Tracking them is tough, so two teams work, one week on, one week off. At present, tracking on foot is the only way to study these creatures. Setting up effective camera traps in the trees is difficult and breakdown-prone satellite trackers are too big for black-bellied pangolins, the smallest species, at about 80cm long.
So far, Sangha has rehabilitated and released about 90 pangolins, mostly white-bellied, which are nocturnal and therefore can’t be monitored.
In this remote part of the Central African Republic, poaching for the overseas wildlife trade is not yet widespread, but pangolins are seen as food. They are easy prey; a pangolin’s defence strategy is to roll into a scaly ball (their name comes from the Malay pengguling – “something that rolls up”). This makes it difficult for most predators to eat them but all too convenient for human hands intent on scooping them up and putting them into a sack.
Pangolins are the only mammals covered in keratin scales and it is this armour that has led to them becoming the most trafficked mam¬mal in the world, aside from humans. The scales are used in traditional medi¬cines in China and Vietnam, even though there is no scientific evidence suggesting keratin – the same material human hair, fingernails and rhino horn are made of – has any health benefits. In parts of Africa, the scales are believed to have spiritual powers.
There are eight species of pangolin – four in Asia and four in Sub-Saharan Africa. Africa’s pangolins – ground, giant, white-bellied and black-bellied – are faring a little better than their Asian cousins but the International Union for the Conserva¬tion of Nature Red List categorises them as vulnerable, and numbers are falling.
In 2017, international trade was made illegal, but to little effect: it is estimated that one pangolin is poached from the wild every five minutes.
In April this year, authorities in Singapore seized nearly 13 tonnes of scales in a container en route from Nigeria to Vietnam, a haul valued at US$38 million. It is estimated 17,000 pangolins would have been killed for this shipment and scales from all four African species were identi¬fied. In February, 30 tonnes of frozen pangolins were seized in Sabah, Malaysia’s biggest bust to date, and the previous month, Hong Kong authorities found eight tonnes of scales in a container from Nigeria bound for Vietnam.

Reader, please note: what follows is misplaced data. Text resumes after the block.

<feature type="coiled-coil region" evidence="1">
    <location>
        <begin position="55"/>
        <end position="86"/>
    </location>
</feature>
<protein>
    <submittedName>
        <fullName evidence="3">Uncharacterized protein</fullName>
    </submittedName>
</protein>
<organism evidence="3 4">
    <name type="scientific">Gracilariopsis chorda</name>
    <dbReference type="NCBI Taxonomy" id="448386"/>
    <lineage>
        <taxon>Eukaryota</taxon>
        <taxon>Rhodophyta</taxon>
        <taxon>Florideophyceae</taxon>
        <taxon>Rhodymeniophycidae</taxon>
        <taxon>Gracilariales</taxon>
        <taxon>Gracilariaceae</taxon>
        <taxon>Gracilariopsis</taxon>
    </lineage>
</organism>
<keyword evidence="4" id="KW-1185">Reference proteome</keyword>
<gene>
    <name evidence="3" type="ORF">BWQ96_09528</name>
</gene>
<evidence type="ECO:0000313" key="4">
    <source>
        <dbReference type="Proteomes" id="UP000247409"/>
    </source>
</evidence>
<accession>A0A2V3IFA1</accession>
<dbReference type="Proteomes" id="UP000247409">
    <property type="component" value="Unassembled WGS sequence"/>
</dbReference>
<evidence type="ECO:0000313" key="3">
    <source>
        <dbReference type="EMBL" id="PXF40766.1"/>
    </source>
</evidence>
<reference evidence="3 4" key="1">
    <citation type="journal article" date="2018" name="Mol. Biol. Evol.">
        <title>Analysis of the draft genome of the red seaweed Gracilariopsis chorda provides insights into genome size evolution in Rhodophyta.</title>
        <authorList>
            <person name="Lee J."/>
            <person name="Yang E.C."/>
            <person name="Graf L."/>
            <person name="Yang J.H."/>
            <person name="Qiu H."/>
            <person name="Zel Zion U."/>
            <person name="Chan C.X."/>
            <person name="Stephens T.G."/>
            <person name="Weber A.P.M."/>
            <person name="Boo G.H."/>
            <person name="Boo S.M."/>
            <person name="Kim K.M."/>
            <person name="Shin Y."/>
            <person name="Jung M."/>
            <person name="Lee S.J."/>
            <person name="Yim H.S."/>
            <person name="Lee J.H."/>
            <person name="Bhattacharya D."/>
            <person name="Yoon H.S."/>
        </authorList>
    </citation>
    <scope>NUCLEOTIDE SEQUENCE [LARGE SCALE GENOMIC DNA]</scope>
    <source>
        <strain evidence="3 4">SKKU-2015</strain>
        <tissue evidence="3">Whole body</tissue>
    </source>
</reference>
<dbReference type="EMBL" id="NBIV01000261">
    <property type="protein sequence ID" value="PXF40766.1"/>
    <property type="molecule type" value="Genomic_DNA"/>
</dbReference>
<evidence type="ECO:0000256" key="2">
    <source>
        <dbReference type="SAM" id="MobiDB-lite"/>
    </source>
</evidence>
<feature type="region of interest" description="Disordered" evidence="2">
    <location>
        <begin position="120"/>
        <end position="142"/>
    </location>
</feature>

Pangolins are a keystone species, critical to the health of an ecosystem because they keep ant and termite numbers in check. In the 2019 documentary Eye of the Pangolin, which features the Sangha Pangolin Project, Dr Cleo Graf of the Southern African Wildlife College says, “We just don’t know, if we took pangolins out of a system, what the knock-on effects would be. But my guess would be … huge.”
Dr Maja Gudehus, who manages the Sangha Pangolin Project, says, “Although pangolins are over 80 million years old, so little is known about them. Information is crucial to support their survival.”
Gudehus is leading research efforts at Sangha, working with the Ba’Aka to record the home range of the black-bellied pango¬lin – the least understood of the African species – studying their behaviour and diet, and taking tissue samples for genetic and disease identi¬fi¬cation. The Ba’Aka have been instrumental in not only monitoring the pangolins and offering to share their vast knowledge of the forest (they have tracked giant pangolins, they say, and are confident they exist around Sangha, though none have been officially recorded), but also in raising awareness about species protection in their communities.
“We have started a campaign in the villages and town, with local radio inter¬views, presentations, films and discussions in churches and schools,” Gudehus says. “But there is still a long way to go.”
By Heather Richardson